‘Firstborn son’ is a statement of how close God truly is to his people. Yet as we will see through Exodus, and know from our own life, God’s people continually go their own way. This makes God angry and heartbroken – he is jealous for what is best for his people.

The Bible is the story of God restoring relationship with his people. In the New Testament, God says of Jesus: ‘This is my Son, whom I love’ (Matt 3:17).

Jesus Christ is the new Israel. Ancient Israel is sinful, but God forgives. Christ the new Israel is without sin, but is the object of God’s anger on the Cross.

We are God’s son, the new Israel, only because Christ is God’s first and we have relationship with him. God’s love and jealousy ought to disturb us, but this has all been done so that we may worship and serve our Father!

In Christ, Tory Cayzer.

Where is God? …and does He really care?

Sometimes you really have to wonder, ‘Where is God in all this mess?’

A week of bushfires that claimed 200 homes and, more tragically, the life of a young father in an aeroplane crash as he fought the fires; the ongoing dry spell with no harvest and graziers selling off stock; and our supermarket, that not only supplied a town’s food but was the livelihood of work for many, destroyed by fire after an accident.

Events like these seem so random, unkind, and unfair. Of course, such events have happened throughout history but it’s hard when it’s right around us or when it’s people we know personally. It’s natural to ask, ‘Where is God, and if he’s there, does he really care?’

Similar questions were being asked by a group of people under the oppression of forced slavery and, more tragically, a national genocide by the death of all male babies born. The story of those people is found in a book called Exodus, in the Bible. Their questions and cries for help to God give us good insight and help.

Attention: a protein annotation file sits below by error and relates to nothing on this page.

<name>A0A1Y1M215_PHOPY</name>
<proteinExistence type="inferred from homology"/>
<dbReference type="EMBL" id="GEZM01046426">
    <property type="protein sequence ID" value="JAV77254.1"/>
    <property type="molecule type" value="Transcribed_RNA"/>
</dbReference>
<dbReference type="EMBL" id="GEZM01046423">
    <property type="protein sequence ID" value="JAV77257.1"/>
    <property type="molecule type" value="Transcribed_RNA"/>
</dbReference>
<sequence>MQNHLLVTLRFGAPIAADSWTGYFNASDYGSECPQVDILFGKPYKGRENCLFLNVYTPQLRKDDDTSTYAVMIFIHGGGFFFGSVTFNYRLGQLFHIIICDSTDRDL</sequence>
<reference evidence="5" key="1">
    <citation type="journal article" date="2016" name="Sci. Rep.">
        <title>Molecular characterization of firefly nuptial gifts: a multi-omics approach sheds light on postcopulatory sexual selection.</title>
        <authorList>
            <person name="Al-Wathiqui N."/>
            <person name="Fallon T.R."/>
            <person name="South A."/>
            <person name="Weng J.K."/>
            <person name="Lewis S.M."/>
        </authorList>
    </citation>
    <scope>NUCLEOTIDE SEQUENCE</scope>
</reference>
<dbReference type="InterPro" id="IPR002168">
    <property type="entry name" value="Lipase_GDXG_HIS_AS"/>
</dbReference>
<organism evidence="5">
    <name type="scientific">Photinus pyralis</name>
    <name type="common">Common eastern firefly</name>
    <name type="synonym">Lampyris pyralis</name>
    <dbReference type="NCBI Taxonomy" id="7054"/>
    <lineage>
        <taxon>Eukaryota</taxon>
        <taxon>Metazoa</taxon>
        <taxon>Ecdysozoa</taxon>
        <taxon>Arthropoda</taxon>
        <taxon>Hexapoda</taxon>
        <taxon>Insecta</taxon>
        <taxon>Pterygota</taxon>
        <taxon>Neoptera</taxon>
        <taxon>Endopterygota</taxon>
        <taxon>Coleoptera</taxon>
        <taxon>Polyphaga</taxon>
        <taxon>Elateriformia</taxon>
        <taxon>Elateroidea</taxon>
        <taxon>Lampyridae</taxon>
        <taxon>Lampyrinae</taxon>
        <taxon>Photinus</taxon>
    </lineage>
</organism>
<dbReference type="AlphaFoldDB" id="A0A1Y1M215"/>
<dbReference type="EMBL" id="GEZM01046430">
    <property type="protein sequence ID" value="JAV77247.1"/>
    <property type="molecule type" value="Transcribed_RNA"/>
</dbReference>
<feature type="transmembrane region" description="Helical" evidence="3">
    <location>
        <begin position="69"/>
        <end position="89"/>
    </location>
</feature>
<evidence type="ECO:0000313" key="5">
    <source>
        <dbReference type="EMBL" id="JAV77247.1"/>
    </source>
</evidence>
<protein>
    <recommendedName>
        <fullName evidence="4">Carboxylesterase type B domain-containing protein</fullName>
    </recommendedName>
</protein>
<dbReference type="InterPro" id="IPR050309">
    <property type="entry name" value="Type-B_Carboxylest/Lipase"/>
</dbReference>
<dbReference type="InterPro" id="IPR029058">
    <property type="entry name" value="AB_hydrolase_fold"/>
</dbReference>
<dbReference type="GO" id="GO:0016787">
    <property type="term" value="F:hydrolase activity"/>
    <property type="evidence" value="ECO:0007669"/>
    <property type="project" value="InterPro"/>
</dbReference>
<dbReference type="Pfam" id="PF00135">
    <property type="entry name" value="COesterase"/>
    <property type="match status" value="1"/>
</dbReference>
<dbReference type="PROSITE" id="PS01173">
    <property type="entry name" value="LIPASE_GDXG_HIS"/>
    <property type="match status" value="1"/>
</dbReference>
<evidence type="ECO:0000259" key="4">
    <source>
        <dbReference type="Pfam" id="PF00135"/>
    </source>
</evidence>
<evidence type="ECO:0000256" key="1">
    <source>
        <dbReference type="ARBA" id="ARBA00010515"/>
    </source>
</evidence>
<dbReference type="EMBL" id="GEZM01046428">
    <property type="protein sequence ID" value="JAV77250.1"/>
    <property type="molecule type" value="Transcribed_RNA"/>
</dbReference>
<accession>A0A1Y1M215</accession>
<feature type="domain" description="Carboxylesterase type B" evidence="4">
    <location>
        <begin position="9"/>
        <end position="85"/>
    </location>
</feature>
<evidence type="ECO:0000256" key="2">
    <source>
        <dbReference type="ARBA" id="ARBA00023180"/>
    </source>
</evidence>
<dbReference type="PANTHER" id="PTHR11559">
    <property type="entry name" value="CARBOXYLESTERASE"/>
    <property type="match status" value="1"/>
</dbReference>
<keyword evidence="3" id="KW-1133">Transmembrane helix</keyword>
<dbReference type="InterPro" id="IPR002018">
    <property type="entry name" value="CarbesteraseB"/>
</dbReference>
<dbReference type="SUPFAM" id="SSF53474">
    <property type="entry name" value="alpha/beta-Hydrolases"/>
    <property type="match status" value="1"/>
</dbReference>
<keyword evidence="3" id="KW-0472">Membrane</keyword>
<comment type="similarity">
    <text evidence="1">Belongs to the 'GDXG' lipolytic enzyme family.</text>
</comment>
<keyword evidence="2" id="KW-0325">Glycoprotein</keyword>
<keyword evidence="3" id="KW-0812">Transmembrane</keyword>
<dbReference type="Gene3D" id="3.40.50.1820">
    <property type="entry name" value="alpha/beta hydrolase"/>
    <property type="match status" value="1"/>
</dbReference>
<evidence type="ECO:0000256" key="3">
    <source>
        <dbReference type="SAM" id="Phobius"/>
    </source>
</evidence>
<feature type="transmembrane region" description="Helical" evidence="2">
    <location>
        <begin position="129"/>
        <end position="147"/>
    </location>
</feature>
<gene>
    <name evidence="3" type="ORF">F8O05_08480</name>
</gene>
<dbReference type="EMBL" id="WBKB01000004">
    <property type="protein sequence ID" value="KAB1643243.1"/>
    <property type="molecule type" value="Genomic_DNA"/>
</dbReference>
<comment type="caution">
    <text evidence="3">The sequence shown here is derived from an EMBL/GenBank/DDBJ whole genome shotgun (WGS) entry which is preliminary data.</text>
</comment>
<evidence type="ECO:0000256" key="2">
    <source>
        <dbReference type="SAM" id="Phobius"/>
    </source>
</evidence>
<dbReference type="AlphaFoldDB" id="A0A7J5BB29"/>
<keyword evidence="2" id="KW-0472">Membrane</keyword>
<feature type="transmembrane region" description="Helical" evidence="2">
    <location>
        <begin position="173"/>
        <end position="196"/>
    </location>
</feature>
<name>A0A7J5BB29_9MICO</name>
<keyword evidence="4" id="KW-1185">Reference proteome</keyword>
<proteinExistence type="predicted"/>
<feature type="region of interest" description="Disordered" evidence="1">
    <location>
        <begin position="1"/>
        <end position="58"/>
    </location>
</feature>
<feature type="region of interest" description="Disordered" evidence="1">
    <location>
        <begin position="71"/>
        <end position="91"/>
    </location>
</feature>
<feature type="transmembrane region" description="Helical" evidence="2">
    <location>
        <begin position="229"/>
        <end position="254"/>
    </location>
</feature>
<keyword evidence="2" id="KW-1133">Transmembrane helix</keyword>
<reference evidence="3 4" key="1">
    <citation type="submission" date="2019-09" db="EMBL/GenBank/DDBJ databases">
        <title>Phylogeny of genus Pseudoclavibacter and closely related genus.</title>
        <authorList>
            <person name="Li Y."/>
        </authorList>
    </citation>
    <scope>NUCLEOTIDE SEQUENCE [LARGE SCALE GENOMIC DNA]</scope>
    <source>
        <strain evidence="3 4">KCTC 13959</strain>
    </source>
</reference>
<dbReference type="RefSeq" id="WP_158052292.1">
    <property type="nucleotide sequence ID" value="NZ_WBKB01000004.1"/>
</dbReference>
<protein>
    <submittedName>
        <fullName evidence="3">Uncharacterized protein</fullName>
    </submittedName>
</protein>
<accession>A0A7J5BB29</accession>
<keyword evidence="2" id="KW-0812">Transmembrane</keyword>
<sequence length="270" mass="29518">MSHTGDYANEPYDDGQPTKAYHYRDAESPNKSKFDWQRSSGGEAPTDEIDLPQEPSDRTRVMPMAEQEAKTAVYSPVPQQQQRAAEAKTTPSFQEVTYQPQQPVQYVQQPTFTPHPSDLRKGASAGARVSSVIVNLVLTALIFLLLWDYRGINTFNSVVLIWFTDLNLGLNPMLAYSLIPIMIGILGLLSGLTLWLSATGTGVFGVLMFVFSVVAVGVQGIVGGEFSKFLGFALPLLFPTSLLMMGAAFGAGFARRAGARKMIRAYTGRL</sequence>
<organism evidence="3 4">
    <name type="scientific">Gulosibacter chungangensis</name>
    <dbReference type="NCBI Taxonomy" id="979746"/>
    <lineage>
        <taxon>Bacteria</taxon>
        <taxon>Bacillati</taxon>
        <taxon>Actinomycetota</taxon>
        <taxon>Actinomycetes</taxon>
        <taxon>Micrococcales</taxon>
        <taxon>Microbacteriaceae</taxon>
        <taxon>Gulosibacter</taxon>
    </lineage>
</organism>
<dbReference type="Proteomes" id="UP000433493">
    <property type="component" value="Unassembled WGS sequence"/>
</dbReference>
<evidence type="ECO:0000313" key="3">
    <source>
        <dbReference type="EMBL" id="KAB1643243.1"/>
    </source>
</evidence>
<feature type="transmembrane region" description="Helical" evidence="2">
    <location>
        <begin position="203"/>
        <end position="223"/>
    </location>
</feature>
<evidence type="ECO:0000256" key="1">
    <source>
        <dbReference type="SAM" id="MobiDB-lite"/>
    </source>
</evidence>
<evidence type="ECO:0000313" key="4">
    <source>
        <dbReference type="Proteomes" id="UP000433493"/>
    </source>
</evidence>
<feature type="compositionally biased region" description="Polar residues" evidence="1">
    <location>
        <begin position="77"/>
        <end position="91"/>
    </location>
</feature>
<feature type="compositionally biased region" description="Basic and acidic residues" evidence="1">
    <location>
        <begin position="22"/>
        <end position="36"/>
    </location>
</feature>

The Israelites groaned in their slavery and cried out, and their cry for help because of their slavery went up to God. God heard their groaning and he remembered his covenant with Abraham, with Isaac and with Jacob. So God looked on the Israelites and was concerned about them (Exodus 2:23–25).

God hears our cries and he remembers his promises to us. He looks on with concern. But more importantly, he comes down to rescue his people. He isn’t asleep or staying at an arm’s length, he comes down in the thick of our mess to rescue. A few chapters later in Exodus it all becomes clear….

God is mighty to save and his plans can’t he stopped. Through miracles of plagues and parting the Red Sea, to personally speaking to his people, to providing their daily needs in a barren wilderness, and coming among them in his full glory – God remembers and he cares.

In the midst of pain and suffering it’s easy to lose sight of the big picture. And, we don’t always know what is about to happen in the next ‘few chapters’ of life. The resounding message of the Bible is that God is in control. Despite our circumstances and present experiences, God still sits on the throne. He hears our cries, cares, and has the power to act.

At times we wonder how God can allow tragedy. And in honesty, we don’t always get satisfying answers to that age-old question. But what we do get is God’s answer to tragedy, pain, suffering, and evil. That’s the good news of Jesus – God our Saviour is with us. God entered into our world to take on all it’s pain, suffering, and brokenness in his own body on that Cross.

What’s more, God has shown he is in control and has a good plan for his world in his Son Jesus. He wants us to cry out to him for help, and he does hear. God’s promises are all centered in Jesus, and so he asks that we put our hope and trust in Jesus.

Come be reminded of who God is at St Peter’s church 21 Pitt St this Sunday 9am or St John’s church 58 Wilson St Collarenebri Sunday 3.30pm as we open the book of Exodus, or listen to the talks at: God is still with us and still as concerned as ever, come see and hear!

God bless,

Tory Cayzer